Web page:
Helen Drury, Policy Advisor at BCSC, outlines the obstacles preventing greater energy efficiency in the UK.
Amid the recent omni-shambles of government u-turns, delays in announcements on renewables policy and a re-defining of a green tax, it seems to me that George Osborne is actively trying to kill the Green Economy.
In a report
published this week by DECC and undertaken by McKinsey, significant barriers to
improving energy efficiency in the
While there is great potential for improving the building shell of commercial buildings, significant barriers to uptake remain.
For me, two points from the report really stuck out: Firstly, the complex and constantly evolving policy landscape is having little impact on realising the potential for abatement; and secondly the split incentives for landlords and tenants are causing significant barrier.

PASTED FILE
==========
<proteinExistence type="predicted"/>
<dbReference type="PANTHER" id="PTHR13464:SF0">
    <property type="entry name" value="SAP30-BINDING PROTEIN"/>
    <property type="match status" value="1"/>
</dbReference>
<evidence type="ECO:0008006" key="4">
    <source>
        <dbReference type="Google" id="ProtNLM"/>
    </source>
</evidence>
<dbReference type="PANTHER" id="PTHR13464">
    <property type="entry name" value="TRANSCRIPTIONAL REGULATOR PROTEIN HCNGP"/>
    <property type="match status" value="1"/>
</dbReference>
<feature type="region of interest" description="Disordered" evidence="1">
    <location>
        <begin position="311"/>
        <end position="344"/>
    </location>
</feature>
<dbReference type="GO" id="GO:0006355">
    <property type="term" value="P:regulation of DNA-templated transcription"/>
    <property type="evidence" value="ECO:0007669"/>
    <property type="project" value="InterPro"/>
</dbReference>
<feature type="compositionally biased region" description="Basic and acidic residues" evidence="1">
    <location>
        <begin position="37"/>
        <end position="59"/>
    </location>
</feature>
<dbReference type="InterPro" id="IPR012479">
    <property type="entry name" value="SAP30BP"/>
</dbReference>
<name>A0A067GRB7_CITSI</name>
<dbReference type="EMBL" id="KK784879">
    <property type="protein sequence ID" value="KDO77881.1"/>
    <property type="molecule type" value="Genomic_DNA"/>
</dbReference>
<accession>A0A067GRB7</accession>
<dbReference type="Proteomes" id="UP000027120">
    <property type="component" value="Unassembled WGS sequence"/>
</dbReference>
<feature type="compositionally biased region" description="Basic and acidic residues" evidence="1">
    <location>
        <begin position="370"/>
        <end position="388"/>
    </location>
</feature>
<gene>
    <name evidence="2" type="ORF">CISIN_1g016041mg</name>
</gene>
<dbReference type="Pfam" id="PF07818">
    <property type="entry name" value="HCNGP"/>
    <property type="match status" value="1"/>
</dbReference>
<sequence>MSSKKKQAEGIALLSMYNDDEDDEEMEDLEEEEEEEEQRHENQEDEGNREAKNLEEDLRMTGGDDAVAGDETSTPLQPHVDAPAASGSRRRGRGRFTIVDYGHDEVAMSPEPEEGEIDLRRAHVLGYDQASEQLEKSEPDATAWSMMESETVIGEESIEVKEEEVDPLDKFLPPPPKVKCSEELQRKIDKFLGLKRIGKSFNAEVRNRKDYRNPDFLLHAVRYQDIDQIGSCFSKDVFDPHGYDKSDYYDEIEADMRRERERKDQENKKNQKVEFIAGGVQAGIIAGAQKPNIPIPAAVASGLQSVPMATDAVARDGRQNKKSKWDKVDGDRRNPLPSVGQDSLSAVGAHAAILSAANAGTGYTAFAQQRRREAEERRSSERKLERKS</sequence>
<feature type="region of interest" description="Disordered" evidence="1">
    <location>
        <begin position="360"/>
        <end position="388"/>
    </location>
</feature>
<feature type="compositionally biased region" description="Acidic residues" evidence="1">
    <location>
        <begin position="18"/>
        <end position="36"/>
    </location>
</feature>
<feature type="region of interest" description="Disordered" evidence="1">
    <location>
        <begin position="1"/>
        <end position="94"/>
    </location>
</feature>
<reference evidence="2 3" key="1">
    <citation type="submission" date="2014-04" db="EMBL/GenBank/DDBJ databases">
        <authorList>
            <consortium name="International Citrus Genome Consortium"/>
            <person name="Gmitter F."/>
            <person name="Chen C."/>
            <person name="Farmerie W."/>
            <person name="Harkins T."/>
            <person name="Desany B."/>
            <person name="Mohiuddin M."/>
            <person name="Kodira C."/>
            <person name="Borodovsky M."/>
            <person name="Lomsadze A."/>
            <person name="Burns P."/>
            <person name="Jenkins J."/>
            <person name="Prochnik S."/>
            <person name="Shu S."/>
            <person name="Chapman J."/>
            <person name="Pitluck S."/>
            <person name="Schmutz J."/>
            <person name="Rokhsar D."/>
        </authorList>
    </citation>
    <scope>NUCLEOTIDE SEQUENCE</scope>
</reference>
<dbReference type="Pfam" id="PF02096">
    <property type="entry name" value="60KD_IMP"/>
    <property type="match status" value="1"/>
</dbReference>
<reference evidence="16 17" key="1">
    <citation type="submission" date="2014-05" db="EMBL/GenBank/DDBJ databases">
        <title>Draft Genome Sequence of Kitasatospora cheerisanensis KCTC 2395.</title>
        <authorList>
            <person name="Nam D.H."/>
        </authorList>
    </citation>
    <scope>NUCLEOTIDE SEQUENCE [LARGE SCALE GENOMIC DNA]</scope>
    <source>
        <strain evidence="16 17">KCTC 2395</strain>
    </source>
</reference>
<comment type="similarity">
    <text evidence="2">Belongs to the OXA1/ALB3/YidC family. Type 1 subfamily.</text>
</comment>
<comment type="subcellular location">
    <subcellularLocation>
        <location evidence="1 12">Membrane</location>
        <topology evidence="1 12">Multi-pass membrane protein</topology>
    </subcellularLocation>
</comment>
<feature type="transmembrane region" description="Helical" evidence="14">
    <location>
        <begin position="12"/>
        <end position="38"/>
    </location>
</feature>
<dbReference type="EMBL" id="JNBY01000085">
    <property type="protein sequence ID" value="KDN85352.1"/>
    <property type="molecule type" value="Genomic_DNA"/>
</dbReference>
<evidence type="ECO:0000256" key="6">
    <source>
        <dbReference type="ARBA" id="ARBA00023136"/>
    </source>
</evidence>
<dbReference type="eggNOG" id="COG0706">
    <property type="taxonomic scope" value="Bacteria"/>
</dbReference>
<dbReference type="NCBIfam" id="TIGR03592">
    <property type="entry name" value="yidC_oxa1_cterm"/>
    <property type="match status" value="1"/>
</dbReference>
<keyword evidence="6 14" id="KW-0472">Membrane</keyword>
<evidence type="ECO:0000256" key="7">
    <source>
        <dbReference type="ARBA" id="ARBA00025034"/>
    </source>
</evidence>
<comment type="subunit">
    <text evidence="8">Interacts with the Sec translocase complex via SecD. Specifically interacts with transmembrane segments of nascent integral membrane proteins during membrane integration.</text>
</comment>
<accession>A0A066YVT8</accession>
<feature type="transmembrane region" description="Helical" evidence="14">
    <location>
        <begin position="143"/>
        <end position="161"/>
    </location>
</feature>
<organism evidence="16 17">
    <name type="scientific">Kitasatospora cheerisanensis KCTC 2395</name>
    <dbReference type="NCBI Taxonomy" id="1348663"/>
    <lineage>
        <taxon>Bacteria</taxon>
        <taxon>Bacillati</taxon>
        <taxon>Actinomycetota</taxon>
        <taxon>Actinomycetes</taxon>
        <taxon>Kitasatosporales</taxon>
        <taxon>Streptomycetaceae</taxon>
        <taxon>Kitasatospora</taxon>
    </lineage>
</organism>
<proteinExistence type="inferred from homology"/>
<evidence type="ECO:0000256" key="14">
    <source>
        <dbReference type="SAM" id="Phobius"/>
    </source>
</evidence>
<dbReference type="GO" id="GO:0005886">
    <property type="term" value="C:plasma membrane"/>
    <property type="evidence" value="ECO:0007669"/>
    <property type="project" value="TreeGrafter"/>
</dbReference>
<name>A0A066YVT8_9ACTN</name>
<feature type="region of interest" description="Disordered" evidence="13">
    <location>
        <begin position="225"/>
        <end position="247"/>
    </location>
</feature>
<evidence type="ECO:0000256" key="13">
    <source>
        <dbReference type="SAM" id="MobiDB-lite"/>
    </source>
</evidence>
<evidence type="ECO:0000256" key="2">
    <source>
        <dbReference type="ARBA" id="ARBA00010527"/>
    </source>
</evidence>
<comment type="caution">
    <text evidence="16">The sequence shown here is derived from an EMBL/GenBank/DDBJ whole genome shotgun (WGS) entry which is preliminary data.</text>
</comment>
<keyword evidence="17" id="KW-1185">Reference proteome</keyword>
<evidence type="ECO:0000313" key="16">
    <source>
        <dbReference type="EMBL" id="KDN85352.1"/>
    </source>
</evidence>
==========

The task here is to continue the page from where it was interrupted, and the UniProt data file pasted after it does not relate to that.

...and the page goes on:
The report also shows that government still has not got to grips with the more complex nature of energy use in the retail property sector where the majority of commercial property is leased (61%). At the same time, with payback periods for energy efficiency improvements averaging 5 years and investments decisions typically made for a 2 year payback, there are issues around incentivising the upfront cost. This compounds the issue of a split incentive as businesses are less likely to invest in long payback improvements that they do not directly benefit from.
The government must take these messages on board. We have been calling on government to simplify this complex and confusing landscape. A first step will be for the Government to replace the CRC with a simplified tax and combine this with GHG reporting which will increase awareness at the board level.